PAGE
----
Monthly Archives: September 2014

Let’s Get It Back, Together

dance

I mentioned that I’ve been working with a bodyworker to help me heal some chronic neck and back pain. About a month ago, we were discussing some ways I might consider exercising, since jogging (my past go-to) is out of the running for a while… He asked if I’d ever considered ecstatic dancing. My eyes rolled, and I immediately burst out laughing. “Hah! God, No…”

Of course, I immediately saw the judgment—I’m not the “type” to ecstatic dance. I don’t wear long flowing outfits, and I don’t identify as a “hippie.”

My bodyworker just looked at me with a silently knowing smirk—a look I often see on Kate’s face every time I find myself connecting with anything remotely “Woo-woo” and yet continue to insist it’s complete bunk.

“Ok, ok… I’ll think about it…”

Cut to: my latest silent meditation retreat. We were in the midst of one of our small group check-in’s, and one of the group members mentioned that he regularly attends ecstatic dance events in Los Angeles. Hmmmm… I noted this at the time—and then made a point to follow up and ask him about it at the end of the retreat after the silence had broken.

“Oh yeah, ecstatic dance – it’s amazing! Such a great way to connect with yourself. And the nicest group of people you’ll ever meet.” 

When I got back to LA, I investigated one of the websites he recommended…. Consciously choosing to look passed the rapturous marketing aesthetic…(this was, after-all “ecstatic” dance, I reminded myself), I noted the groups’s monthly gathering coming up that Sunday. So I marked my calendar and decided to give it a try.

When Sunday arrived, I hopped into my car to head to the location. Excited to be connecting with music again—something I hadn’t consciously done in forever—I felt the urge to unearth an old album of my favorite CDs from the 90’s. Leafing through the book, Live’s “Mental Jewelry” caught my eye. So, I popped it in my car’s cd player—and off I went.

Two songs into the album, as I’m about to get on the freeway ramp, I’m singing along to a song I can’t remember the title of—and BAM. A waterfall of tears hits me out of the blue.

“Operation Spirit” 
(The Tyranny of Tradition)

Heard a lot of talk about the ocean

Heard a lot of talk about the sea

Heard a lot of talk about a lot of things

Never meant that much to me.

Heard a lot of talk about my spirit

Heard a lot of talk about my soul

But I decided that anxiety and pain

Were better friends

So I let it go.

Did you let it go?

Let’s get it back

Let’s get it back, together.

That part about turning away from my spirit and my soul and turning toward anxiety and pain—yah…that. It struck a chord. And hard. Because there was a time in my life when I used to believe in—and feel connected to—something greater than myself: Spirit, The Universe, God, whatever you want to call it…. But then things changed. I let media influence my opinion of what it meant to be someone who “believed” in something greater than myself—it isn’t “cool” to have faith; “Intelligent” people don’t have faith—they’re supposed to “believe” in “facts” and “science” and things that can be “proven,” etc… So, I decided being spiritual and having faith in anything that wasn’t rational didn’t fit me anymore. And, I let it go. Enter: anxiety and pain.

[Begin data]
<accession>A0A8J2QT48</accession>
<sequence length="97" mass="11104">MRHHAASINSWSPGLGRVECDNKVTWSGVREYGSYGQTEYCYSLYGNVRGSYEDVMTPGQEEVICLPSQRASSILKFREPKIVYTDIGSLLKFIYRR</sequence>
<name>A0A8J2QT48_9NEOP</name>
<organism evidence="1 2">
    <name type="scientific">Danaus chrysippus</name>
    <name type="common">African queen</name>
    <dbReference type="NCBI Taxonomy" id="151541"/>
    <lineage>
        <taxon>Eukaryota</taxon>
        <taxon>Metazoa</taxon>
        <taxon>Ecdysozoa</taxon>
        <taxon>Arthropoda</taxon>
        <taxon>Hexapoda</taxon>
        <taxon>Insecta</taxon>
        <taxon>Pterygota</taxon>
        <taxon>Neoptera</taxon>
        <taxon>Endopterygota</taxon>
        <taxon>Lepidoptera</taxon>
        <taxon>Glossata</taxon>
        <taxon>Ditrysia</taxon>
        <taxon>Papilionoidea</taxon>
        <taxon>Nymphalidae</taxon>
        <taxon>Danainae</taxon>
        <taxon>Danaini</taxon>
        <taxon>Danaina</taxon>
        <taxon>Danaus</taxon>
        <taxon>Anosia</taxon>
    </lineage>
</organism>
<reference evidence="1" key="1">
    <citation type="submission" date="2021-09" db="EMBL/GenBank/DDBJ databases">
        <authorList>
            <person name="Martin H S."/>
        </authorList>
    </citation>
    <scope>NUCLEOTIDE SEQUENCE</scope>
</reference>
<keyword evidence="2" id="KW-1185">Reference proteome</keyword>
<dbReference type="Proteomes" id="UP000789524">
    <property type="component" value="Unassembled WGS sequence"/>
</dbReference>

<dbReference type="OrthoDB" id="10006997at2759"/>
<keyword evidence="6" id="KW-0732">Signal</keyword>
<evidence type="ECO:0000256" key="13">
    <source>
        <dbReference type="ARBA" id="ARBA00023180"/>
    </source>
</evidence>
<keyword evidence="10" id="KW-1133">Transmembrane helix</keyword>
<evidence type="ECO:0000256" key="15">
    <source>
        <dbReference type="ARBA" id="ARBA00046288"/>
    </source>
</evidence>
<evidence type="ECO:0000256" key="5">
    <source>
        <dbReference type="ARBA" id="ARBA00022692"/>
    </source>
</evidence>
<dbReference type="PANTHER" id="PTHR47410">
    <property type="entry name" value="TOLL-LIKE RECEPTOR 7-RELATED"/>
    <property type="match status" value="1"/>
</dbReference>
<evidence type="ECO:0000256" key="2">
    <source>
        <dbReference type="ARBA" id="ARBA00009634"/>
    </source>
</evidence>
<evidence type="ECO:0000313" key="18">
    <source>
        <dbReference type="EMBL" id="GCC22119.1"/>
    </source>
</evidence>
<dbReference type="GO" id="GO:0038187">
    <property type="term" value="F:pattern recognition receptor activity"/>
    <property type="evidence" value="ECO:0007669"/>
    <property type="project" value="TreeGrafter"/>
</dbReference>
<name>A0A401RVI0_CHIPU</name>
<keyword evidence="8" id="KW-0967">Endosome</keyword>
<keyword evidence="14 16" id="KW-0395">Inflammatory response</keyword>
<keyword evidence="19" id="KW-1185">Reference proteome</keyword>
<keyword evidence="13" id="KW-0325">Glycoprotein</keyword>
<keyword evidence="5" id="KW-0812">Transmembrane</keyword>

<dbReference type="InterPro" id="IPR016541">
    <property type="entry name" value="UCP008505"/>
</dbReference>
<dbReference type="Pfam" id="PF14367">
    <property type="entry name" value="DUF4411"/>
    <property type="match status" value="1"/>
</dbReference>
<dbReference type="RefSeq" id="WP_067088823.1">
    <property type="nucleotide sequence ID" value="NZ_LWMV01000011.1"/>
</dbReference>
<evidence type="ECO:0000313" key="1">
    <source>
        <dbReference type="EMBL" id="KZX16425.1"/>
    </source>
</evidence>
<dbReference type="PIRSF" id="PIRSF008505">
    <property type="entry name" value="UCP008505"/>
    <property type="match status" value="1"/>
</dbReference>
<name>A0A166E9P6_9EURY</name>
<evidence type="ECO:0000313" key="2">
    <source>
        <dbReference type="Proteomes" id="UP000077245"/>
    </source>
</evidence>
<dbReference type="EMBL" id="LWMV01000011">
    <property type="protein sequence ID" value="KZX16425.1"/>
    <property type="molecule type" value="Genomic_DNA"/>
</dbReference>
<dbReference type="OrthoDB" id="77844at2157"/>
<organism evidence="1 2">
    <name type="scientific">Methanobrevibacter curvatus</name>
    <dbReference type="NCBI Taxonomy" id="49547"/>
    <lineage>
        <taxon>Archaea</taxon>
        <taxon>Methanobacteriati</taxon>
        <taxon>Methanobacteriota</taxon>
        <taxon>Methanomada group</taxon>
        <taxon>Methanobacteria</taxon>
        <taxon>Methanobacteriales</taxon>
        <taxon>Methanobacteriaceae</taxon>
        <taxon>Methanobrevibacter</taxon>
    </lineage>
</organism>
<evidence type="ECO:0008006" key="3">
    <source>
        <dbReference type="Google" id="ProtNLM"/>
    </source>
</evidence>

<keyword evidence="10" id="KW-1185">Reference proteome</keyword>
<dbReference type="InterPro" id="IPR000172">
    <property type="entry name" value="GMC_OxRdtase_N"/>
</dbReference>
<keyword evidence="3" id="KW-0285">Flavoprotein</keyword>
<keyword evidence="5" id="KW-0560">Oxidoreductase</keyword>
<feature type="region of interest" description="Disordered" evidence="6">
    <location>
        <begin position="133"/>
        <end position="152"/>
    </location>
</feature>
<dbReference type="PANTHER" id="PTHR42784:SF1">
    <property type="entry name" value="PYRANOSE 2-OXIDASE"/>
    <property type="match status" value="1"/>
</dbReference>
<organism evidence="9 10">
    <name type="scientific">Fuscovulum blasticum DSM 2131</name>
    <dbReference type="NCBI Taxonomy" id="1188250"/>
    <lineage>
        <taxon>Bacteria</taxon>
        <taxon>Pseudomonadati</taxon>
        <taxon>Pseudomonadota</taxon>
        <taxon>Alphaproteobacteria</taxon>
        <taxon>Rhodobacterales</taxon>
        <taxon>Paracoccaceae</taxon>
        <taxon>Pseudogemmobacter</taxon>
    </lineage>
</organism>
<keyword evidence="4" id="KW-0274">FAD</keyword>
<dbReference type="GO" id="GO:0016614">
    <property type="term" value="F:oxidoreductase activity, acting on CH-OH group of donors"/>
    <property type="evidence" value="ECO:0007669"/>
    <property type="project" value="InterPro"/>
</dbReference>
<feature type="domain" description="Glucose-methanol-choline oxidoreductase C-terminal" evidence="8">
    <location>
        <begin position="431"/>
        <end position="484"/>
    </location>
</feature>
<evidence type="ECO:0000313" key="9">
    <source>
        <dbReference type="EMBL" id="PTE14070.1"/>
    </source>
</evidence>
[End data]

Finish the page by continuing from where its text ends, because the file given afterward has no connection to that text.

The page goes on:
Contemplating all this, it occurred to me… The depression I’ve been teetering in and out of lately—sure, there’s been specific issues I’ve been facing and working through—but at its core, it feels like it might just be a crisis of faith.

I’ve been noticing how the idea of faith has been popping into my thoughts a great deal lately. Wondering what exactly it means to “have” it… Why I always feel so uncomfortable with the idea of it… And then it showed up in a big way during my latest retreat. I experienced some serious doubt during the first few days of the retreat—not seeing the “results” I was expecting right away…But as soon as I recognized the doubt, allowed myself to let go of my expectations, and let myself just BE in the moment—well, that’s when the magic started happening (of course).

And that’s when I realized I truly believe in the retreat process. I’ve been through enough retreats now to see similar outcomes during (and after) every retreat—despite those outcomes not always showing up when and how I expect. It’s the same with my mindfulness practice. I can see how I’ve grown to believe in it because I know it works. Even when I can’t see that it’s working. Even when I don’t feel like it is… That’s “faith,” right?

Maybe I’m closer to getting it back than I realize….

A quick footnote to this week’s post that some of you might find interesting—I Googled the band, “Live” when I got home from the ecstatic dance experience (which was beautiful by the way)—and I found out that the lyrics to their “Mental Jewelry” album were largely influenced by philosopher, J. Krishnamurti (not related to hare krishna in any way). I thought this was interesting because I have the Krishnamurti book, “Total Freedom,” on my shelf at home—a fairly recent addition to my mindfulness library that I’ve been savoring. It’s so funny how things come full circle…

The Mosaic of Life

MosaicWork-Trencadis-Gaudi-

We recently had our third practicum for the UCLA Certificate in Mindfulness Facilitation program I’ve been taking—and diversity was on the list of topics we covered. We were asked to write a paper about the topic in preparation for the practicum, and I noticed an immediate sense of dread when I sat down to write it—followed by some major resistance.

It’s a sticky subject.

When I think about diversity, I flash to my “sheltered” childhood—which was utterly devoid of it. I grew up in a predominantly-Caucasian, upper middle class, quaint, rural town in New Hampshire. Monochromatic white saltbox Colonials lined the center of town, offset by swaths of apple orchards and strawberry fields.